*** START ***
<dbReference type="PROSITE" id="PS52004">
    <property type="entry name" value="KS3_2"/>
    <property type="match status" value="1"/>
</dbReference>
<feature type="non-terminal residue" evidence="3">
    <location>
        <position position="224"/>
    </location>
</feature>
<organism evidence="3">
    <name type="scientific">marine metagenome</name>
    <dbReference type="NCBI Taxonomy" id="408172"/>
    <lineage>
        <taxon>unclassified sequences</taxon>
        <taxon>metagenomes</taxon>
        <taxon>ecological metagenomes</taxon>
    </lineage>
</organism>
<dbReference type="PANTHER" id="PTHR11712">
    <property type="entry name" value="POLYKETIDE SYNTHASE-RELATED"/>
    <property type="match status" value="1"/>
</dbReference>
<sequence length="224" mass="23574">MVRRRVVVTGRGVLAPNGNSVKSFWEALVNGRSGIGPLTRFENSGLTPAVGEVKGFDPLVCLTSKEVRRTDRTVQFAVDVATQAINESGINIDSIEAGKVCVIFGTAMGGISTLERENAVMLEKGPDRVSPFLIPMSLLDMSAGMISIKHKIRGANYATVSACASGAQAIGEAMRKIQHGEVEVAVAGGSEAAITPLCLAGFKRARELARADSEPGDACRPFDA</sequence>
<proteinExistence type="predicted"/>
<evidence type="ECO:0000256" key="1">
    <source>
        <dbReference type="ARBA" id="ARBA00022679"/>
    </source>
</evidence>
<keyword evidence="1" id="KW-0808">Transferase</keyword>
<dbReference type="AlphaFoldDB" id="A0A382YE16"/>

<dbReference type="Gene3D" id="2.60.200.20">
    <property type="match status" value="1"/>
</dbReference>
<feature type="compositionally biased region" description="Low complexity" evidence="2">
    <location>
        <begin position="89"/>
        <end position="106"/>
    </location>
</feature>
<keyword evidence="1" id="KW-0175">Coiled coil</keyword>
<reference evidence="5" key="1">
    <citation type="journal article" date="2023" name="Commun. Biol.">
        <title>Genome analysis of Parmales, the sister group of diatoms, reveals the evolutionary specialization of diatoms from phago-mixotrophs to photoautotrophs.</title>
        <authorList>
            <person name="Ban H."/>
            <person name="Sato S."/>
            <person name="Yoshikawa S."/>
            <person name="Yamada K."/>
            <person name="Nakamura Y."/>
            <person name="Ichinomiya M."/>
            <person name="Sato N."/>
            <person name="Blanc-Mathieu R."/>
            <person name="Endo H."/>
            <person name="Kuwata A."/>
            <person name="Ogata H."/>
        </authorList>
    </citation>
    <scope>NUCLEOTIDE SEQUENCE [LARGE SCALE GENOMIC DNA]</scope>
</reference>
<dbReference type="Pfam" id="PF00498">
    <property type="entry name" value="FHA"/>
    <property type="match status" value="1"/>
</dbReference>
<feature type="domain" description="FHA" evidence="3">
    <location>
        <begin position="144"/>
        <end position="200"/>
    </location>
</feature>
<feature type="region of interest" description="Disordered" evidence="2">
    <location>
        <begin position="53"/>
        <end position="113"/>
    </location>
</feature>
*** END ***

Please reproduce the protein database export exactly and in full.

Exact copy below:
<dbReference type="PROSITE" id="PS52004">
    <property type="entry name" value="KS3_2"/>
    <property type="match status" value="1"/>
</dbReference>
<feature type="non-terminal residue" evidence="3">
    <location>
        <position position="224"/>
    </location>
</feature>
<organism evidence="3">
    <name type="scientific">marine metagenome</name>
    <dbReference type="NCBI Taxonomy" id="408172"/>
    <lineage>
        <taxon>unclassified sequences</taxon>
        <taxon>metagenomes</taxon>
        <taxon>ecological metagenomes</taxon>
    </lineage>
</organism>
<dbReference type="PANTHER" id="PTHR11712">
    <property type="entry name" value="POLYKETIDE SYNTHASE-RELATED"/>
    <property type="match status" value="1"/>
</dbReference>
<sequence length="224" mass="23574">MVRRRVVVTGRGVLAPNGNSVKSFWEALVNGRSGIGPLTRFENSGLTPAVGEVKGFDPLVCLTSKEVRRTDRTVQFAVDVATQAINESGINIDSIEAGKVCVIFGTAMGGISTLERENAVMLEKGPDRVSPFLIPMSLLDMSAGMISIKHKIRGANYATVSACASGAQAIGEAMRKIQHGEVEVAVAGGSEAAITPLCLAGFKRARELARADSEPGDACRPFDA</sequence>
<proteinExistence type="predicted"/>
<evidence type="ECO:0000256" key="1">
    <source>
        <dbReference type="ARBA" id="ARBA00022679"/>
    </source>
</evidence>
<keyword evidence="1" id="KW-0808">Transferase</keyword>
<dbReference type="AlphaFoldDB" id="A0A382YE16"/>

<dbReference type="Gene3D" id="2.60.200.20">
    <property type="match status" value="1"/>
</dbReference>
<feature type="compositionally biased region" description="Low complexity" evidence="2">
    <location>
        <begin position="89"/>
        <end position="106"/>
    </location>
</feature>
<keyword evidence="1" id="KW-0175">Coiled coil</keyword>
<reference evidence="5" key="1">
    <citation type="journal article" date="2023" name="Commun. Biol.">
        <title>Genome analysis of Parmales, the sister group of diatoms, reveals the evolutionary specialization of diatoms from phago-mixotrophs to photoautotrophs.</title>
        <authorList>
            <person name="Ban H."/>
            <person name="Sato S."/>
            <person name="Yoshikawa S."/>
            <person name="Yamada K."/>
            <person name="Nakamura Y."/>
            <person name="Ichinomiya M."/>
            <person name="Sato N."/>
            <person name="Blanc-Mathieu R."/>
            <person name="Endo H."/>
            <person name="Kuwata A."/>
            <person name="Ogata H."/>
        </authorList>
    </citation>
    <scope>NUCLEOTIDE SEQUENCE [LARGE SCALE GENOMIC DNA]</scope>
</reference>
<dbReference type="Pfam" id="PF00498">
    <property type="entry name" value="FHA"/>
    <property type="match status" value="1"/>
</dbReference>
<feature type="domain" description="FHA" evidence="3">
    <location>
        <begin position="144"/>
        <end position="200"/>
    </location>
</feature>
<feature type="region of interest" description="Disordered" evidence="2">
    <location>
        <begin position="53"/>
        <end position="113"/>
    </location>
</feature>